Understand rabbit behavior and body language
Rabbits are relatively quiet and don’t make a lot of noise. But they have a versatile, complex body language. It allows rabbit owners to assess situations correctly and promises optimal handling of the fluffy lodgers – at least if their gestures are understood correctly.
Prick-eared rabbits in particular have a clear body language. – shutterstock / Africa Studio
You might be surprised: rabbits also have body language. As the owner of these little, cuddly, long-eared creatures, it definitely makes sense to understand one or the other rabbit gesture.
Body language shows your rabbit’s state of mind
When your bunny is napping in a relaxed manner or with his eyes half-closed in a comfortable position, it is obvious that he is feeling safe and secure. Your rabbit is well disposed towards you. Maybe he’ll lie down on his side or stretch out all his limbs for a comfortable nap. However, there are a few other postures in rabbits that indicate different emotional states.
- ● To sit up and beg is a method to get a better overview. Rabbits then often hold their nose up in the air and sniff. You may also be familiar with this posture when you are about to feed your rabbits or it is time for a treat.
- ● jumping and rolling – These are mostly positive gestures from your rabbit. Exuberant rolling around of the animals reflects their well-being. Leaping forward can express happiness in your rabbit. In nature, however, rabbits do this to get ahead faster when escaping.
- ● licking and poking: Timid licking is an absolute sign of trust: Your patience and care have apparently paid off. A nose nudge is a friendly gesture from your little furry friend – maybe he wants a pet? However, if the nudge turns into a stronger head banging away, then it no longer wants to be touched. You should always respect this.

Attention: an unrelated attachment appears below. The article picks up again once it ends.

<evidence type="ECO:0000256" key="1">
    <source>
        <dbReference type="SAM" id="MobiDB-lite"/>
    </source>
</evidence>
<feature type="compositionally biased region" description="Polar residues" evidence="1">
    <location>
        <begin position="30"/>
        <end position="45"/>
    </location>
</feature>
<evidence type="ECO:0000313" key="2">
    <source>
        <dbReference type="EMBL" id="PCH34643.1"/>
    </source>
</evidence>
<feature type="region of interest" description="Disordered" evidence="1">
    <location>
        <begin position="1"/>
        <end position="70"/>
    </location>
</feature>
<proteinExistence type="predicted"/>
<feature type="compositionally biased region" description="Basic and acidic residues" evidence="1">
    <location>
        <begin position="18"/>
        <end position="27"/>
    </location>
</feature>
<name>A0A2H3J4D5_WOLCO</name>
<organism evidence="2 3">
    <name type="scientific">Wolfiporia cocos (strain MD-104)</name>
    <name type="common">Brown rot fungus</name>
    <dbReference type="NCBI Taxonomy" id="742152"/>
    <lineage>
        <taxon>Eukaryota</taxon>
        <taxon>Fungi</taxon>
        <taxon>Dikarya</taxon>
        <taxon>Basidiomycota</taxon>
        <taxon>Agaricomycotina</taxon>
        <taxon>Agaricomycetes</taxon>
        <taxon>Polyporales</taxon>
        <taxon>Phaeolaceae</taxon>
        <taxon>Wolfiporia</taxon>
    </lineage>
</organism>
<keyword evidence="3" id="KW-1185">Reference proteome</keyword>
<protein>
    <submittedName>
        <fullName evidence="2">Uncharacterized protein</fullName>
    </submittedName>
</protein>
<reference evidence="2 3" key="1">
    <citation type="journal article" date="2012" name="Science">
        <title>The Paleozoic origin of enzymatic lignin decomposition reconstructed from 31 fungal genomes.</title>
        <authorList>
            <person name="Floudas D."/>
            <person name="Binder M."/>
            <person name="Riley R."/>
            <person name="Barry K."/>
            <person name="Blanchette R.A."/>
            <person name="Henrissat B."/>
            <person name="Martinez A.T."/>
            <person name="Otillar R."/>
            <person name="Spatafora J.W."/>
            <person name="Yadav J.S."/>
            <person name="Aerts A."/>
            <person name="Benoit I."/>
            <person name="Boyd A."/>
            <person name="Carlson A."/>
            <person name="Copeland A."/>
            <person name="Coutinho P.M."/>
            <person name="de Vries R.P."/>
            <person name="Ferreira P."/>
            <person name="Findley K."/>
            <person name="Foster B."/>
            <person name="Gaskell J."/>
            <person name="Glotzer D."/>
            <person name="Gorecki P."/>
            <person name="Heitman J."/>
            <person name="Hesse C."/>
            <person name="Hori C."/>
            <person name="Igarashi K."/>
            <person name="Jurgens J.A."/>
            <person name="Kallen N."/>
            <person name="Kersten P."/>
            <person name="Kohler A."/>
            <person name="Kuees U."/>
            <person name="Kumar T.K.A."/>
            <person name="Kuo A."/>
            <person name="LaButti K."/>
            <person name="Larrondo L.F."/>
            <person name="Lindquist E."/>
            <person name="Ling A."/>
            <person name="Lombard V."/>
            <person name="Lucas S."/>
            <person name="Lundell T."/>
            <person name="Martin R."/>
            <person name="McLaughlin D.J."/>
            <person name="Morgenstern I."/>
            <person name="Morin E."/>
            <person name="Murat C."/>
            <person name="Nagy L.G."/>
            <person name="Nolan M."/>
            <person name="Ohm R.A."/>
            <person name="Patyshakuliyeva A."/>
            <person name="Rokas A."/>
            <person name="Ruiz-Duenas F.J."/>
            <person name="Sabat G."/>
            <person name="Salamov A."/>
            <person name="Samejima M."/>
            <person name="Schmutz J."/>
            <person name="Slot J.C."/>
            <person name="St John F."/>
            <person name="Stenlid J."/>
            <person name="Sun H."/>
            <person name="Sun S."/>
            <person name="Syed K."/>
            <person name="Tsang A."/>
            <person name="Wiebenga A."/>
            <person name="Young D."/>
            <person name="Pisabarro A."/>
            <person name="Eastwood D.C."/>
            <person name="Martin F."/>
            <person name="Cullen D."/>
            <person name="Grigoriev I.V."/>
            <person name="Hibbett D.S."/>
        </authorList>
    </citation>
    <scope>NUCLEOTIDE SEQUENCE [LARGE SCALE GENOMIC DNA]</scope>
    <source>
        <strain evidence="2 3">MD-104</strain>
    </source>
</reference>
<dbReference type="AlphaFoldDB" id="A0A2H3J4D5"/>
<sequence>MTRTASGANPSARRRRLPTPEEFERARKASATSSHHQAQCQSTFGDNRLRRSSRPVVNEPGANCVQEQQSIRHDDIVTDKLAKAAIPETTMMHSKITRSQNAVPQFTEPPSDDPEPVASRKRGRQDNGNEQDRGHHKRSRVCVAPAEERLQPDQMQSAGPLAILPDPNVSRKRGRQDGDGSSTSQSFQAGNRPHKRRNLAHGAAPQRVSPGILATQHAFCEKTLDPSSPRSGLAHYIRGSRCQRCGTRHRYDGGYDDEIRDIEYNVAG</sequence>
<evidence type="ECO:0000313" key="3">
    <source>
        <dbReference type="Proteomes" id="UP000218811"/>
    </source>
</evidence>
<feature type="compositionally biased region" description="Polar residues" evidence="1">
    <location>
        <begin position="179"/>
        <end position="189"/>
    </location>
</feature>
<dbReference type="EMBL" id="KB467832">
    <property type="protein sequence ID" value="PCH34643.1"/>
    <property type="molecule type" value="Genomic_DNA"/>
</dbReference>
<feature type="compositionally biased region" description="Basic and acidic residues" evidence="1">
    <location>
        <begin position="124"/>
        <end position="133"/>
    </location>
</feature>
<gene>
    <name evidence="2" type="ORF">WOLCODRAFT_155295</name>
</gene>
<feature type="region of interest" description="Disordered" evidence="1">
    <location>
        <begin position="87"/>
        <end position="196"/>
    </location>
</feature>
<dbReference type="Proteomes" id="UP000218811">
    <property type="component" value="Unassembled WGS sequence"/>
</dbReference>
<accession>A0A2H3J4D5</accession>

- ● digging and scraping show that the fur noses are not quite comfortable with a situation: wild rabbits quickly build hiding places like this. Animals that have just moved into a new home may scratch because they are still unsure. But the behavior can also be observed in hot-tempered rabbits and bucks, as well as in higher-ranking rabbits who want to undermine the scent of the other animals. Scratching is an innate reflex that is used more often and that you, as a rabbit owner, have certainly experienced.
- ● If your Rabbit frozen is wide-eyed and breathing very quickly, then it was very frightened. If it had had the chance, it would have fled to a shelter as quickly as possible.
- ● Drumming with the hind legs can both express fear and represent a warning sign. In nature, this is how we warn each other in dangerous situations.
- ● At Rubbing chin fragrances are released. Your rabbit marks its territory. But don’t worry: We bipeds don’t notice this smell.
The “ear language” of rabbits
The position of the ears also plays a role in body language. In rabbits with floppy ears like the pygmy ram, however, this means of communication is missing, which is why their body language is also more difficult and can only be interpreted with the points mentioned above. Rabbits with prick ears reveal a lot more with their ears.
- ● hear noises – If both ears are in different positions, for example one ear is pointing to the left and the other to the right, then the rabbit is a little unsettled. There may be multiple noises coming from different directions and your Hoppler is not quite sure where to listen. He weighs whether there is a danger in the immediate vicinity. If an interesting noise comes from the front, it often gets the full attention and both ears are turned in the respective direction. The rabbit is then usually curious.
- ● show wellbeing – Ears that are set close together, very erect or even that the tips of their ears cross each other speak for the well-being of your rabbits.
- ● Pull in your head and flatten your ears: Your rabbit is scared and flattens itself out. The animals also display this posture when they submit to a higher-ranking conspecific.
- ● Tapping and pinching ears in combination is a not so good sign and should be taken as a warning. If the rabbit raises its buttocks, holds up its tail (called a flower) and then opens its snout, you better get your hand out of the cage as soon as possible. The rabbit is in defense mode and ready to attack. However, this behavior usually only takes place in emergency situations of the animals.
You might also be interested in these topics on Einfachtierisch.de:
Rabbits: diet and food for the mummelnoses
Build your own outdoor rabbit enclosure: tips and tricks
Keeping rabbits species-appropriate: This is how the animals feel comfortable